There's a photo I've been staring at, off and on, for about the past week, trying to work out if I could put my thoughts about it into words, and whether it would do anyone any good if I tried. After much writing and deleting and writing and deleting and writing and deleting with extreme prejudice, I think my point is:

If ever there were an example of how we do the human race a grave disservice by using the very concept of intimacy solely as a euphemism for sex, it is these two.

I have no idea where this picture was taken. It's a candid shot; the flat lighting suggests an unbounced flash, and the depth of field is not quite sufficient to get everything in focus at the same time. No pro would have done that intentionally -- and if it happened accidentally, the image would have been trashed with anything else that didn't quite work at the proofs stage.

I don't know what prompted the gesture. They could be acting, I suppose, but they're comedians. When they faff about for an audience, it's generally much hammier than this. The moment looks strikingly real, and strikingly intimate. I would feel uncomfortably voyeuristic were I not already aware that the two of them are like this more or less all the time. It is fascinating to me to watch this. Fielding is generally all over people like a Labrador retriever puppy, although he's very good at picking out people who aren't up for it and staying away from them, and telegraphing his intentions so he doesn't startle too many of the people who think it's okay. Barratt is much quieter and more self-contained, and has an unremarkable idea of personal space when dealing with strangers; you would think that at best he would tolerate continually being lolled on, but in fact he aids and abets. Even in the earliest footage I can find, they're nearly standing on each other, and leading one another around by the hand. They have to tone it down substantially to play two characters who never have to learn a Very Special Lesson about Friendship, because it's the one thing they're not fucking up in the first place.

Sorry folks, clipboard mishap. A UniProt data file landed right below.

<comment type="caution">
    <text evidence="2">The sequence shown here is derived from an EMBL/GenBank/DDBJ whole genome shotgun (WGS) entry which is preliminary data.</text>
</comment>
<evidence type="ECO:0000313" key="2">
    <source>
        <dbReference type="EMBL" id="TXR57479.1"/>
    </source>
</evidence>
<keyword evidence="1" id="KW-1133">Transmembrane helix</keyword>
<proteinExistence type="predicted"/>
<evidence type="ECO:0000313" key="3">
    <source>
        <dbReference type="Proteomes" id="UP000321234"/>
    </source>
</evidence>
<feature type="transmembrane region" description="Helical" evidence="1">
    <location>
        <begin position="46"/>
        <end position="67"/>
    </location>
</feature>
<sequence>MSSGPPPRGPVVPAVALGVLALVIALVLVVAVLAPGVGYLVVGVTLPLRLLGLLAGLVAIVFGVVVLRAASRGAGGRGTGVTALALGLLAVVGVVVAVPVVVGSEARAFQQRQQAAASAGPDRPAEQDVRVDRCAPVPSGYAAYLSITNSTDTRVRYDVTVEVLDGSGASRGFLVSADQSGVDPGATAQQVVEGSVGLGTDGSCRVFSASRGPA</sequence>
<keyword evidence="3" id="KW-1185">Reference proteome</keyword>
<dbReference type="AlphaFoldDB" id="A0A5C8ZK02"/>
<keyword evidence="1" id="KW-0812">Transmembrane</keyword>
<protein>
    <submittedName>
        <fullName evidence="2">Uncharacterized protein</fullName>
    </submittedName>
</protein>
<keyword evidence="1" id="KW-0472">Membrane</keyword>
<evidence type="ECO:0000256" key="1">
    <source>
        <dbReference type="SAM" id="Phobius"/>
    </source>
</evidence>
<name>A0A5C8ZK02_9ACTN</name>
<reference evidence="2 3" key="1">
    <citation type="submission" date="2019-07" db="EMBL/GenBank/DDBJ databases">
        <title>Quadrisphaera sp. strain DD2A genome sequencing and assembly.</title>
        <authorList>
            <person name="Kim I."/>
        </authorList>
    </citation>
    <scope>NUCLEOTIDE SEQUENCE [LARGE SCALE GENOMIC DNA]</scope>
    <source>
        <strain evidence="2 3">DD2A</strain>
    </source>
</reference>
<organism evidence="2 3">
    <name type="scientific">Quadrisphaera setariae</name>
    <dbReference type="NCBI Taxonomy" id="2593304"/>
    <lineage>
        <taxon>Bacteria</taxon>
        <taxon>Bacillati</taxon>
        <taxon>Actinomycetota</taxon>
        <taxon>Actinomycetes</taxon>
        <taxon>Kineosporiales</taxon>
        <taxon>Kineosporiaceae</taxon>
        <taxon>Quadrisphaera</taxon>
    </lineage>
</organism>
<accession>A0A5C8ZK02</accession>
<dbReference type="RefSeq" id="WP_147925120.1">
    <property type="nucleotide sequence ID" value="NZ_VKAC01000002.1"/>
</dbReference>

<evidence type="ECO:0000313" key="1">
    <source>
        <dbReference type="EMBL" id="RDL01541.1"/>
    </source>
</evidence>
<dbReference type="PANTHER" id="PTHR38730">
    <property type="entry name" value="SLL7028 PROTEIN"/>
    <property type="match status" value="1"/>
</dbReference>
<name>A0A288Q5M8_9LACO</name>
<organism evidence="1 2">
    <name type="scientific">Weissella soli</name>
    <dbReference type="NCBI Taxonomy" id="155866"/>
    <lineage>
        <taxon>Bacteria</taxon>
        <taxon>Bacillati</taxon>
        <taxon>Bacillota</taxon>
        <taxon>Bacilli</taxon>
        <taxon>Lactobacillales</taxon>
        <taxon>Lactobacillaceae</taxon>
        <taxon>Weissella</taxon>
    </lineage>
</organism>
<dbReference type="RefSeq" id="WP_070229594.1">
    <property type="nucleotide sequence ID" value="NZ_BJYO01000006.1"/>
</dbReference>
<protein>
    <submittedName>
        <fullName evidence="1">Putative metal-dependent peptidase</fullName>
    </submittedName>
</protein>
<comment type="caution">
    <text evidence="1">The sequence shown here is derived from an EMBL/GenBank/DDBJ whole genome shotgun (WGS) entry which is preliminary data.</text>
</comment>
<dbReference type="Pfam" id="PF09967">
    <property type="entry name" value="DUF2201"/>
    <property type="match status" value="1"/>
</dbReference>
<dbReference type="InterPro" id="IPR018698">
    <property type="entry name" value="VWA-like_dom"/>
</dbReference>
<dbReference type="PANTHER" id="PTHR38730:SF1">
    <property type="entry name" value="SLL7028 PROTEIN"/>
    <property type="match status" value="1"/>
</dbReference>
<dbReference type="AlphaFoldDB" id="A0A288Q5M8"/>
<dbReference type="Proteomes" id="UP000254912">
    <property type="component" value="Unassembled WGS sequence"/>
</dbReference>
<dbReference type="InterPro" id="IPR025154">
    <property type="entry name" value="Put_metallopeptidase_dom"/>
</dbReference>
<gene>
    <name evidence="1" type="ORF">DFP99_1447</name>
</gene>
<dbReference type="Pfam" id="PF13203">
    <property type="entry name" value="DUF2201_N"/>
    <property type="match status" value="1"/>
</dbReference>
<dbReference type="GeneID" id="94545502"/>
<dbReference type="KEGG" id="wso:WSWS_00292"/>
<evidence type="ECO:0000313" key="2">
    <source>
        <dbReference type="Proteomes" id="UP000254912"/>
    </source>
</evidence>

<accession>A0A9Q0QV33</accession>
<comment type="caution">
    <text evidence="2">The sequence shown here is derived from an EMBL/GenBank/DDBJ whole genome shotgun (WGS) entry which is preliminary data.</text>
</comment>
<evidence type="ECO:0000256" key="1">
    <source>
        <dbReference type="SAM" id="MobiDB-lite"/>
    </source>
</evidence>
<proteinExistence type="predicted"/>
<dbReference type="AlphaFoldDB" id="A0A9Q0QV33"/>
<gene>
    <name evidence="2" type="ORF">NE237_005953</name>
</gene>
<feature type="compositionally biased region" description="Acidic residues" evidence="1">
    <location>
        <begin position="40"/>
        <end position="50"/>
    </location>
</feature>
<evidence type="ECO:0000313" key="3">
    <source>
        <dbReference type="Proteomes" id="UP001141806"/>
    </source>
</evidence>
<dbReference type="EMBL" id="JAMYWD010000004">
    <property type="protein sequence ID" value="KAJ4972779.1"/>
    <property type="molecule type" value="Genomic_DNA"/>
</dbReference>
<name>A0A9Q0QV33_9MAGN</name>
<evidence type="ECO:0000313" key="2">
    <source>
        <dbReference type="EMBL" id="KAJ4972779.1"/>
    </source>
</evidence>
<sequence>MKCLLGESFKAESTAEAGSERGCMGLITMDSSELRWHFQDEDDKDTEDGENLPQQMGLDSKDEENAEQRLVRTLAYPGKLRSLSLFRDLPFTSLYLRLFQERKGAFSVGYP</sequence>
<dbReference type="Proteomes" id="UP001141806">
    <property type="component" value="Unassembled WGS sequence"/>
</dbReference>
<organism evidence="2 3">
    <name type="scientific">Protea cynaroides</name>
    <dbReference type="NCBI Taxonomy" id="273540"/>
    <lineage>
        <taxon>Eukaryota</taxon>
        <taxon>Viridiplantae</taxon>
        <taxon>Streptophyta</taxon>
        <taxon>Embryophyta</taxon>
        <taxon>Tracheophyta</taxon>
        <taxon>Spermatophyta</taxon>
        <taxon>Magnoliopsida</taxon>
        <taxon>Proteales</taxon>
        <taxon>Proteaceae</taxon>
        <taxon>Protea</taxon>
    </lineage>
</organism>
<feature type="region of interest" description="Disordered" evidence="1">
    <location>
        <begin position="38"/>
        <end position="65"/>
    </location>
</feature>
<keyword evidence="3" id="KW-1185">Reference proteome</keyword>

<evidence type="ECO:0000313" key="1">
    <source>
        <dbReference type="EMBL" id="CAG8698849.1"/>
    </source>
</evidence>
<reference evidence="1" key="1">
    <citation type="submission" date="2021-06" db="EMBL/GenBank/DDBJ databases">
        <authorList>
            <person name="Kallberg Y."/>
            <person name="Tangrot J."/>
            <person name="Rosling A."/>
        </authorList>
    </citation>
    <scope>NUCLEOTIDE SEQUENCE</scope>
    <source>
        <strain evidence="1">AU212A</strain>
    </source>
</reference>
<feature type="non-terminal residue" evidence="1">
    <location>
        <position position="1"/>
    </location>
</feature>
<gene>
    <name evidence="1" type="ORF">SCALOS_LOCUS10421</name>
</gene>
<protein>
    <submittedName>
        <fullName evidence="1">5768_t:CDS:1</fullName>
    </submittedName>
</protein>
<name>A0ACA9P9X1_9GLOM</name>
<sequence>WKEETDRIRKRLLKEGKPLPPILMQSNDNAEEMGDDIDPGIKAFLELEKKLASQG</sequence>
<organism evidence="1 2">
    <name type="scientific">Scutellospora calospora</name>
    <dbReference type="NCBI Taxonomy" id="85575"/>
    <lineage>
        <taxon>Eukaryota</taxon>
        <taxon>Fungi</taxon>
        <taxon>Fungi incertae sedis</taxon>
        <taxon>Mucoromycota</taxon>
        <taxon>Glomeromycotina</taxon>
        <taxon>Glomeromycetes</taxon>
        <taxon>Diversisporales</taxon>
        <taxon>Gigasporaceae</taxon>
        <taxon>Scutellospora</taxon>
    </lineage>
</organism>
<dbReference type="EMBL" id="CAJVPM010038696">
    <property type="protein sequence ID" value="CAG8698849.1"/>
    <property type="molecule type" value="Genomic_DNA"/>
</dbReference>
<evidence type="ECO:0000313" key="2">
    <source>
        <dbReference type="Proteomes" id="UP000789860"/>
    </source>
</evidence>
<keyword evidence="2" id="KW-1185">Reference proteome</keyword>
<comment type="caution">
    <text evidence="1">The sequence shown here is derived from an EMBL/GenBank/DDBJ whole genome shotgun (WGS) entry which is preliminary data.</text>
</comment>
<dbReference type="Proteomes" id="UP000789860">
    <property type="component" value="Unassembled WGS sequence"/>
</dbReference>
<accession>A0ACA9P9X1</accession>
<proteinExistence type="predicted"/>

No one has the right to touch you without your permission. This is an important thing to remember, and to repeat, as evidently there are still some schlubs out there who have not gotten the memo. But sometimes I'm afraid that all the (justified) anger at the remaining troglodytes eclipses the awareness that we all have the equally basic right to give permission -- to whomever you want, for any reason you want, and within whatever boundaries you see fit. The unfortunate reality that there are people who use unwanted touch to hurt others, often sexually, drives our discourse, as if sexual intercourse is the only reason we would ever come into physical contact with another human being. It isn't. Holding hands doesn't mean you're expecting a blowjob, and hugging a child does not mean you are a pedophile.